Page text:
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Here are three graphs that clearly show you the differences:
Graph 1: NRZ, waveform, eye diagram
Graph 2: PAM-3, waveform, eye diagram
Graph 3: PAM-4, waveform, eye diagram
When signaling moved from parallel to serial for high speed connectivity, the timing challenges were removed from the PCB and clock and data recovery became the responsibility of the silicon. Now that 16 Gbps serial links are becoming common (i.e. PCIe 4.0), it appears that we may not be able to double the speeds of next generation interfaces without doing something creative. OIF-CEI is currently specifying interfaces at 56 Gbps that include 2 bits per unit interval. This multi-level signaling is referred to as PAM-4.
Another application of multi-level signaling is seen in automotive Ethernet. In this case, the 100 mbps signaling is much slower than OIF-CEI interfaces, but by including more than one bit per transition, the rise time of the signals can be slower which will typically produce less EMI, which is an important safety consideration in passenger vehicles. The automotive Ethernet standard, 100-Base T1, uses PAM-3 signaling which transfers 1½ bits per unit interval.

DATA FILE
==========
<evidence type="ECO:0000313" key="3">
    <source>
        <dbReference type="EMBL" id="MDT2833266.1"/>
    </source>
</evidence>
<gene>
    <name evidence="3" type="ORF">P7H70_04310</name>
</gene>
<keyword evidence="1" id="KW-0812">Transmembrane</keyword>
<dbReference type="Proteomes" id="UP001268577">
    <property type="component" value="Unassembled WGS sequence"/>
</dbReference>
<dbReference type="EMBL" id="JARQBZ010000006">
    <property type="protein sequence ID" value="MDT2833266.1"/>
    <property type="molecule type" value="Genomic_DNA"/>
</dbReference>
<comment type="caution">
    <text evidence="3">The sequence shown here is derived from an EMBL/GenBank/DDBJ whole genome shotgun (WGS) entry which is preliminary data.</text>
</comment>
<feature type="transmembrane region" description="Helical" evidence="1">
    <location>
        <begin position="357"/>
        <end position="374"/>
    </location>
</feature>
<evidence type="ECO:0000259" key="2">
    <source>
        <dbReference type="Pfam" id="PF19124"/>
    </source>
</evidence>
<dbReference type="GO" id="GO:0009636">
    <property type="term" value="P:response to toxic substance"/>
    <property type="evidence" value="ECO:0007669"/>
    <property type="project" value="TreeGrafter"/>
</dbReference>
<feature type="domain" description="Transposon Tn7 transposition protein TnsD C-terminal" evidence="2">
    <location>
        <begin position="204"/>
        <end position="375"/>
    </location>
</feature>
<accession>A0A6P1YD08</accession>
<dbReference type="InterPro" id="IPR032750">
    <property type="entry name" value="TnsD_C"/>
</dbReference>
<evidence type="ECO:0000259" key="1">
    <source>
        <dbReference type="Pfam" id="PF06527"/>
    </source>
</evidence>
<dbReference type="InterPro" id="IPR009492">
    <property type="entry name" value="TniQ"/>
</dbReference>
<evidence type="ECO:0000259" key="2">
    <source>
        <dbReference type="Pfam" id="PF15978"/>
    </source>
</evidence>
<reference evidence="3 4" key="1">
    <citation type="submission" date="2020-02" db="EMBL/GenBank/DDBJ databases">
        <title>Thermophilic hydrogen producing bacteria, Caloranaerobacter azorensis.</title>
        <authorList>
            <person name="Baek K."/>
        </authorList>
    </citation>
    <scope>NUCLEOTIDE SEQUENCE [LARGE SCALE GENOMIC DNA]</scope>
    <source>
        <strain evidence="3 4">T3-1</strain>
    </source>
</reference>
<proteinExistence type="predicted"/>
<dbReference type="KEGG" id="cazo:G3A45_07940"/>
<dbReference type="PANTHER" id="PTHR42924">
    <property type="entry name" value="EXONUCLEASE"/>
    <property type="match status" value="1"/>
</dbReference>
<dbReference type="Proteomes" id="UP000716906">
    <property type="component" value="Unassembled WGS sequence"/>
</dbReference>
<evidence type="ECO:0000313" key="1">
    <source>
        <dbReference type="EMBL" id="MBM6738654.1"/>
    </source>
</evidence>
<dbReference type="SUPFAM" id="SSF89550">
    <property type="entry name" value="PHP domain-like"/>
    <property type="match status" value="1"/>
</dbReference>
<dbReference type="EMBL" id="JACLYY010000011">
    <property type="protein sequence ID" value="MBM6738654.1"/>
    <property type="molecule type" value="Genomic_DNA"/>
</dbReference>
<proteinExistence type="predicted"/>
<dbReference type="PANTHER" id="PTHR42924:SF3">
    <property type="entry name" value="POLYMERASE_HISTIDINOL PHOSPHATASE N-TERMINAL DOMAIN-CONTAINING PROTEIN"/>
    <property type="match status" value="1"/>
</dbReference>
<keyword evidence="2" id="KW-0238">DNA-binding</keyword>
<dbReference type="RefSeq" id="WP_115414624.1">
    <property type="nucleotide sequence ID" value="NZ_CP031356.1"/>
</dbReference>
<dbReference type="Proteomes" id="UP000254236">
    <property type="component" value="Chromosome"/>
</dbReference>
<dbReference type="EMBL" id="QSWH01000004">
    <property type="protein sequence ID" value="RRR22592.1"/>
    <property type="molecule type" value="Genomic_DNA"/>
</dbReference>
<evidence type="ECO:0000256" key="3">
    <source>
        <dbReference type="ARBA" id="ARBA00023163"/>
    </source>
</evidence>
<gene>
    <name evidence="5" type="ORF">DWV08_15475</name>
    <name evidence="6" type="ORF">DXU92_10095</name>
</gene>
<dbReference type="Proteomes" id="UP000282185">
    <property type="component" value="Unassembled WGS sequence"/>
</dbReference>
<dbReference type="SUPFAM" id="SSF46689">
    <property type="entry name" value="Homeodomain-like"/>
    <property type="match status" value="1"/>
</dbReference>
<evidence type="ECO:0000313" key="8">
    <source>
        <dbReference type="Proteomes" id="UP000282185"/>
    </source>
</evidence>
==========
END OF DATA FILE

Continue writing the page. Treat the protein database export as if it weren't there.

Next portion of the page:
So, whether you are looking at OIF-CEI or automotive Ethernet, one thing to think about is validating that the PAM encoded signals are compliant with the standard before bringing a prototype to the lab. Cadence Sigrity signal integrity technology currently supports PAM-3 and PAM4 signaling so that you can simulate how the signals will behave as they travel from transceiver to transceiver.
To understand the PAM signal and analysis technology better, here is a short educational video to demonstrate the topic further. It might help you to successfully design and analyze PAM encoded serial link interfaces:
Feel free to leave comments below, we are open to all kinds of discussions.
(Tool demonstrated is from Allegro® Sigrity™ System Serial Link Analysis Option)
Addressing the Challenges of Serial Link Design and Analysis